And in the magical half hour before the Things stumble out of bed, Thing 2 sporting her Tina Turner-esque bedhead, I want to play catch up. This weekend, in addition to knitting, we entered our town's sand castle contest. One of the things I like most about living here is that despite sporting some of the world's most insane real estate prices, this town manages to retain some innocence.

The team next to us sounded as though they were out for blood -- not having a lot of fun and being very competitive -- and they did win a second place. That did little to underscore my repeated admonishments to Thing 1 that what mattered was the fun, not winning. But their sculpture wasn't world class, and the castles were, in my opinion, even more amateur. It was so much fun! I especially liked a sculpture entry titled "Sand Andreas," which featured a cool collapsed building over a fault line. Turns out they were trying to make a city when gravity intervened, so they went with plan B.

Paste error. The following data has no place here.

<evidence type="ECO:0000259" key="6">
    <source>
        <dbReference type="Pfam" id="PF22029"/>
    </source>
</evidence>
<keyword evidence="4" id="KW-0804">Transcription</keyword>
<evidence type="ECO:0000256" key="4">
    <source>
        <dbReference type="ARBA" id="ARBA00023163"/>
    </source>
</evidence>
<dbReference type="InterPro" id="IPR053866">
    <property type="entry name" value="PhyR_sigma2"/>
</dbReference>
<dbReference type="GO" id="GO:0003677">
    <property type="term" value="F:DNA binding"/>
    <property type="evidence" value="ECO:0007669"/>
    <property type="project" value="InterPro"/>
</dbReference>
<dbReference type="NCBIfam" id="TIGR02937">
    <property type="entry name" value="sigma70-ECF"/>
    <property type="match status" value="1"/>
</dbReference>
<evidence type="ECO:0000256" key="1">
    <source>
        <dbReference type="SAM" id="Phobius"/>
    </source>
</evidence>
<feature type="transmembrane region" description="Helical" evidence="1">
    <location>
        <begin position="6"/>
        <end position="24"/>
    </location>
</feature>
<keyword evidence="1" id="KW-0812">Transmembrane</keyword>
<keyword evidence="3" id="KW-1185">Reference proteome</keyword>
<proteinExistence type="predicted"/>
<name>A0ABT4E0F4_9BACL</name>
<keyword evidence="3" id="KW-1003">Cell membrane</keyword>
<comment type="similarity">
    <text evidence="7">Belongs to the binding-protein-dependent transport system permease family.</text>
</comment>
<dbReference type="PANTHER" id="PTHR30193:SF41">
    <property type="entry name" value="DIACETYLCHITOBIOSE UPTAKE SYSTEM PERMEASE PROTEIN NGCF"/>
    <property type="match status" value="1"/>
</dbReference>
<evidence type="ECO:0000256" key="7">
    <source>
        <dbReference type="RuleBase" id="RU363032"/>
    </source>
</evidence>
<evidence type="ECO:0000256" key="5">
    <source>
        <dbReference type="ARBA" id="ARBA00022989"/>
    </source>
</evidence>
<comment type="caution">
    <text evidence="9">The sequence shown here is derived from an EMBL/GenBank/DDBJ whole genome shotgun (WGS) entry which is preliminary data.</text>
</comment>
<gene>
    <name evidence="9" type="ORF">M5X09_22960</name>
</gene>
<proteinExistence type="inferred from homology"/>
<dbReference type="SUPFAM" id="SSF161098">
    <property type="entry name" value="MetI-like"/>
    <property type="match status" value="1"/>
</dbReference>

What'd we make? A Picasso-inspired pregnant mermaid:

And a closeup of her lovely face:

The Things were annoyed that we didn't win, but the judges liked the sand Ipod better. I just figured that since we made it to the contest, and then actually finished an entry, with one mom and four children, one of whom was intent on eating sand and clay and then crying unless held, we won.